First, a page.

Michael Kienitz has been a photographer for over forty years, his traditional photography has appeared in Life, Time, Newsweek, Elle, and the Rolling Stone as well as other similar publications worldwide. For ten years Kienitz has photographed many conflicts around the world yet recently he has shifted the focus of his photos from people to landscapes.
His exhibition titled „Iceland’s Vanishing Beauty“ which ran from September 13th through February 3, 2019, at the Chazen Art Museum at the University of Wisconsin-Madison. In this exhibition, Kienitz showed his five-year work of collecting images from southeast Iceland of the ice caves and glacial formations from the region’s glacial tongues.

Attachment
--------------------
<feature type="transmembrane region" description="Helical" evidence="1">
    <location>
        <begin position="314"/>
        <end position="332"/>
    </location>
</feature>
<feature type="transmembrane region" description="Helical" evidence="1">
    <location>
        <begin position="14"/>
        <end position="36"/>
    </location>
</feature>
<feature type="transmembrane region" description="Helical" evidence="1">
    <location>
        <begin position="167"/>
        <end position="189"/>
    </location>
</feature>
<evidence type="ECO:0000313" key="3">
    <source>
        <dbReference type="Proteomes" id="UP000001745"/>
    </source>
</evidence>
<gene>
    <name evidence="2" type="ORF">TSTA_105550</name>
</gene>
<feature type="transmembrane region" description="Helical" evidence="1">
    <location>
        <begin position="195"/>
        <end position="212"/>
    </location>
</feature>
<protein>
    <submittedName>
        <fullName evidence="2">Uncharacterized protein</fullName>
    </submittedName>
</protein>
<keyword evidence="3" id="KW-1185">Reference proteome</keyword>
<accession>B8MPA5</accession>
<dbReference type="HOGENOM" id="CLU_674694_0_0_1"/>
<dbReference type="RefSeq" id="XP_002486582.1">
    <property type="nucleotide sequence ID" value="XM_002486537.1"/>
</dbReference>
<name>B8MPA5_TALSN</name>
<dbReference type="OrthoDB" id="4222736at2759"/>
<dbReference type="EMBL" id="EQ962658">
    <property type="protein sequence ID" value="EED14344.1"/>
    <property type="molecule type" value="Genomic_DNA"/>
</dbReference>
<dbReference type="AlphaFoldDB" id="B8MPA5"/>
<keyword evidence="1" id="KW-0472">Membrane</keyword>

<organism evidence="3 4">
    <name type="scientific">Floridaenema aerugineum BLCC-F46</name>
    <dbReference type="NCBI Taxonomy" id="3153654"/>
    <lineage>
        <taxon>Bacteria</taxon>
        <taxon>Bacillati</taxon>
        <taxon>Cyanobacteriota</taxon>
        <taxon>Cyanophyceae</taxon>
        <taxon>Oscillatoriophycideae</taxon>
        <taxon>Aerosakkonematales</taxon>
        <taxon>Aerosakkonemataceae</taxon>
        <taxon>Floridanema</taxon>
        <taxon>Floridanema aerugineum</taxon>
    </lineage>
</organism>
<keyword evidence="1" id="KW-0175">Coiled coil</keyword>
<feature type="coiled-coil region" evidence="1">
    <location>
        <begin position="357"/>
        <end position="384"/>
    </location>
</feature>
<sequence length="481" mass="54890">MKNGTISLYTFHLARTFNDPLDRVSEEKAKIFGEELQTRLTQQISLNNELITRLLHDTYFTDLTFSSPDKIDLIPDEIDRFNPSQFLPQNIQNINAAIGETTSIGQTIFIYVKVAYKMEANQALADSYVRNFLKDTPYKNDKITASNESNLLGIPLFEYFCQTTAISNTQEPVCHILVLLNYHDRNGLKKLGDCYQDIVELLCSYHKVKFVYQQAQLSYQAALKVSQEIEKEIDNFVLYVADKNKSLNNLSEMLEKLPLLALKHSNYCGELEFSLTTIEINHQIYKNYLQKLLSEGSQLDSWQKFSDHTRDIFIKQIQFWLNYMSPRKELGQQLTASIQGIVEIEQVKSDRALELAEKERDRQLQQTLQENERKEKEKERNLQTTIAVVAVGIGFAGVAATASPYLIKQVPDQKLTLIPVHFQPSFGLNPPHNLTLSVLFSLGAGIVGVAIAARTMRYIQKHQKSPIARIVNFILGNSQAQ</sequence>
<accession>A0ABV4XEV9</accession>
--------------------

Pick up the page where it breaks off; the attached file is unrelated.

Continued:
It all happened when Kienitz was visiting Iceland for the first time. He was on a guided tour to see the ice caves when the guide took out his phone to show him a gorgeous photo of an ice cave. The guide told him that two years ago, the glacier was right were Kienitz was standing. This is due to Iceland’s glacial ice melting, which is largely due to climate change. This is what inspired Kienitz to capture the landscape before it vanishes.
Kienitz uses his photography experience to capture this incredible landscape of active volcanoes, ice caves, beaches, canyons, waterfalls, wetlands, black sands, and mountains. Which have all been created through a complex combination of rivers, glacial ice, volcanic and geothermal activity.
Kienitz hopes that his exhibition will have a bigger impact on how people view climate change, through visuals rather than statistics.